This book of poetry will keep readers smiling. From short to not-too-long stanzas about a dog genius, a pig swimmer, and more bizarre animals, Prelutsky opens the door to a love of poetry. Using rhythm and rhyme, the first children?s poet laureate puts the reader in a trance. The funny illustrations by James Stevenson bring the upbeat text to life. Reluctant readers will find themselves wanting to read more, while fluent readers will get reinforcement. The delightful poems make the book suitable for all elementary students. This is one of the best poetry anthologies I have read. Index. Highly Recommended. Shiela Martina Keaise, Walterboro (South Carolina) Children?s Librarian ¬ 2008 Linworth Publishing, Inc.
Publishers Weekly Reviews 2008 March #1
Familiar yet inventive, exuberant and silly, this consistently fresh assortment of light verse and expressive cartoons lives up to the haute goofiness of the best Prelutsky/Stevenson work (The New Kid on the Block ). This collection of more than a hundred poems includes Prelutsky's distinctive mixture of real and fictitious animals, outlandish pets, wistfully subversive students and anti-establishment characters. There are enough verses about burping and homework to satisfy the usual suspects, but they'll also stick around to find their imaginations jump-started. Wordplay and nonsense include the alliterative items on Sandwich Sam's menu ("beetle beet banana blubber, chigger cheese chinchilla chalk") and the incomparable pun in the poem "Today It's Pouring Pythons," in which the ballgame is called "anaconda rain." Humor and whimsy abound, and Stevenson's clever art extends the comedy, but never overshadows the text. He somehow makes elephants look "extremely graceful,/ light and limber on their feet" in "I'm Dancing with My Elephants," and he can make eccentricity plausible, as when a father and son engage in their traditional July 4 buttering of their noses in "My Family's Unconventional." Like the words in the poem "Some Chickens," the pairings in this volume are "pure poultry in motion." Ages 5-up. (Mar.) [Page 46]. Copyright 2008 Reed Business Information.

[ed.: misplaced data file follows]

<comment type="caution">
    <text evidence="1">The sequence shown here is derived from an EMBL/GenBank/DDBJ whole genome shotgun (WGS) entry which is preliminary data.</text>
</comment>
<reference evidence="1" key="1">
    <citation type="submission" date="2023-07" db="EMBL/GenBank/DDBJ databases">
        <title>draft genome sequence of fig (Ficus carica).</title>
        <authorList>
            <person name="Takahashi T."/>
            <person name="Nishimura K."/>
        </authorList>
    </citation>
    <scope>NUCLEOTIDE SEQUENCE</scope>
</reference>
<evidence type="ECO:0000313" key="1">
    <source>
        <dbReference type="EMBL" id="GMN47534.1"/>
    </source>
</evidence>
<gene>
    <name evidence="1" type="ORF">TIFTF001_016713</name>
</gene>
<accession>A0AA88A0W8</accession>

School Library Journal Reviews 2008 February
Gr 2-5-- Prelutsky has created yet another volume of short poems with guaranteed child appeal. Again he has assembled a zany cast of imaginary creatures and machines, among them the Blue-Bean-Bonking Bubble that bonks unsuspecting passersby; the Snoober that has 11 heads, eyes, tails, wings, songs, and beaks; the Preposterous Wosstrus "that sleeps in the back of your mind," willing to do whatever you command. Familiar animals doing silly things will amuse readers: a pig in a bathing suit that uses "oinkment" for his sunburn; a steel-eating sheep that grows a coat of steel wool; an absentminded elephant that "tries to fly, forgetting/that it hasn't any wings." Creative shape poems are sprinkled throughout: "I Am on a Bumpy Road" features words twisted back and forth across the page; "I Am Climbing Up a Ladder" is arranged into up word steps followed by a quick descent. Predictably, Prelutsky plays with language and does not shy away from challenging vocabulary, as illustrated in "The Underwater Marching Band" that "blares with gusto/and unmitigated cheer,/undaunted by the knowledge/we're impossible to hear." Stevenson's simple signature drawings capture the spirit of each poem with just the right amount of illustration.--Lee Bock, Glenbrook Elementary School, Pulaski, WI [Page 108]. Copyright 2008 Reed Business Information.